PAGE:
L took me around some of the colleges. It was incredibly cold, so we hurried through many of the colleges. Since it was also dark, I couldn't fully appreciate the majesty of the buildings. It must be wonderful to study in such a place steeped in so much tradition, though I can imagine that at times it must get incredibly stifling. It's probably slighter better as a graduate student, I would imagine. L said that she was glad that she had her under-grad degree at a more modern and liberal university, where she had a great social life and also enjoyed her degree. As a Ph.D student she works mostly on her own and isn't in so much 'direct competition' with other students. While this could be a good thing (can you imagine continually feeling like you have to prove yourself among a class of people who are, at the very best, as just as smart as you and who, at the very worst, make you feel totally incompetent and unqualified to be there?), I think it could also be isolating.

We went by Trinity, Kings and Jesus Colleges. Kings College has a quaint bridge that goes over a river (complete with weeping willow trees) that runs behind the college grounds. I kept thinking how cold the water looked and hoped that I wouldn't stumble and tumble into the river. L took me into her college, St. Catherines, and we went into the post-grad common room. It was warm and cosy and reminded me of London House, the residence hall I lived in during my masters program. That was a really old building from another time and place.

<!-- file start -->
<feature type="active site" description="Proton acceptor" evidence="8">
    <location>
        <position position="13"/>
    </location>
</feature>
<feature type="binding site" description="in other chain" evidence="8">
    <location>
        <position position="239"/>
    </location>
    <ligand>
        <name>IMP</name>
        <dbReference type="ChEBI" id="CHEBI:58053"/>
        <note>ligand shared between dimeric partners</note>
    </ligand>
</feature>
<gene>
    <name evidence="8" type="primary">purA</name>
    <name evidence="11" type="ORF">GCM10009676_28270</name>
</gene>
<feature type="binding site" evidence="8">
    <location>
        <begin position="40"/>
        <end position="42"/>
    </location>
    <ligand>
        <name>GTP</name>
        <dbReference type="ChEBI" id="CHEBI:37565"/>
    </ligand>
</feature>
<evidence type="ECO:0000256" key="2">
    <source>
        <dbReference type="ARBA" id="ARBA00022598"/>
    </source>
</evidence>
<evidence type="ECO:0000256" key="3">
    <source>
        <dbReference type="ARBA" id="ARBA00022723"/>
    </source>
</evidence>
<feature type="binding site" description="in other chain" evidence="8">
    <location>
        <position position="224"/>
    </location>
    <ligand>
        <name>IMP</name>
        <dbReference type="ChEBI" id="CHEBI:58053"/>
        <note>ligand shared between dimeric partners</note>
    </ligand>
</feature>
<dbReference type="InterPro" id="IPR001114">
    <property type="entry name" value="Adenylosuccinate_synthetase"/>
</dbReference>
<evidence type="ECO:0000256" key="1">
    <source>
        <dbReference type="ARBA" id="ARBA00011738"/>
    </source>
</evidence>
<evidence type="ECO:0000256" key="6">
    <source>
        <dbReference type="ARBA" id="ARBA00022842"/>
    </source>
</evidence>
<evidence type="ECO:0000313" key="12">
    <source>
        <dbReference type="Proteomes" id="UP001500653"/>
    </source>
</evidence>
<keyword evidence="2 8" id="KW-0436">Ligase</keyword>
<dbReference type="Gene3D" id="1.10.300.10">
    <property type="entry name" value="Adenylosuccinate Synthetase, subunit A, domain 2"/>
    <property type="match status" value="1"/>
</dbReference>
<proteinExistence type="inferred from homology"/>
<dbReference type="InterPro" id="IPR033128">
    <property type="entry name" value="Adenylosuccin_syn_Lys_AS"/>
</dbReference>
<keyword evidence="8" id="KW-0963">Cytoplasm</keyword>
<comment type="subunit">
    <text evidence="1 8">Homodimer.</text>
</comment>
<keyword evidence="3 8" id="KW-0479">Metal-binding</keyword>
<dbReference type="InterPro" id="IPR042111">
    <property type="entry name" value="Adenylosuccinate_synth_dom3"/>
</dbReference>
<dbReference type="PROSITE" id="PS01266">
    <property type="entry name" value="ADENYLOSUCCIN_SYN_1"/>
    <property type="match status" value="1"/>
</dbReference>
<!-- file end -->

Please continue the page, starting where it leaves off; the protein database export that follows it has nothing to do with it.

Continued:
Hopefully tomorrow I will see some more of the city.

Wednesday, February 21, 2007

Harvard Names 1st Woman President

Harvard last week named it's 28th president and 1st female president, Drew G. Faust. Until her recent appointment, Faust served as dean of the Radcliffe Institute of Advanced Study.

She takes over from interim president Derek Bok who has served since July 2006, when the embattled former president of the college, Lawrence H. Summers. Summers created a huge furore when he suggested that the reason there were relatively few women occupying top positions in academia in the sciences and maths could be due to an instrinsic inaptitude - perhaps like a missing science and maths gene in women.

Tuesday, February 20, 2007

New Paper of Choice

I generally find it extremely difficult to find time to read newspapers. I tried valiantly last year to buy and read newspapers everyday. What happened was that I often had no time and the papers piled up until the weekend. However, by then, my thinking was "Who wants to read old news anyway?"

My paper of choice then was This Day, mostly because it appeared to be so highly regarded. After trying it out for a few weeks, I realized how much I did not like that paper. So much of the news in This Day (and this is common to a lot of Nigerian newspapers) is focused almost exclusively on politics. Yes, politics affects virtually every sphere of our lives, but there is surely more to report than that. Not being very interested in politics myself, I had to admit to myself that This Day was not the paper for me. I recently tried The Guardian and while I enjoyed that, I remembered that I had read an issue of Business Day sometime last year on a flight to Abuja and actually read it cover to cover.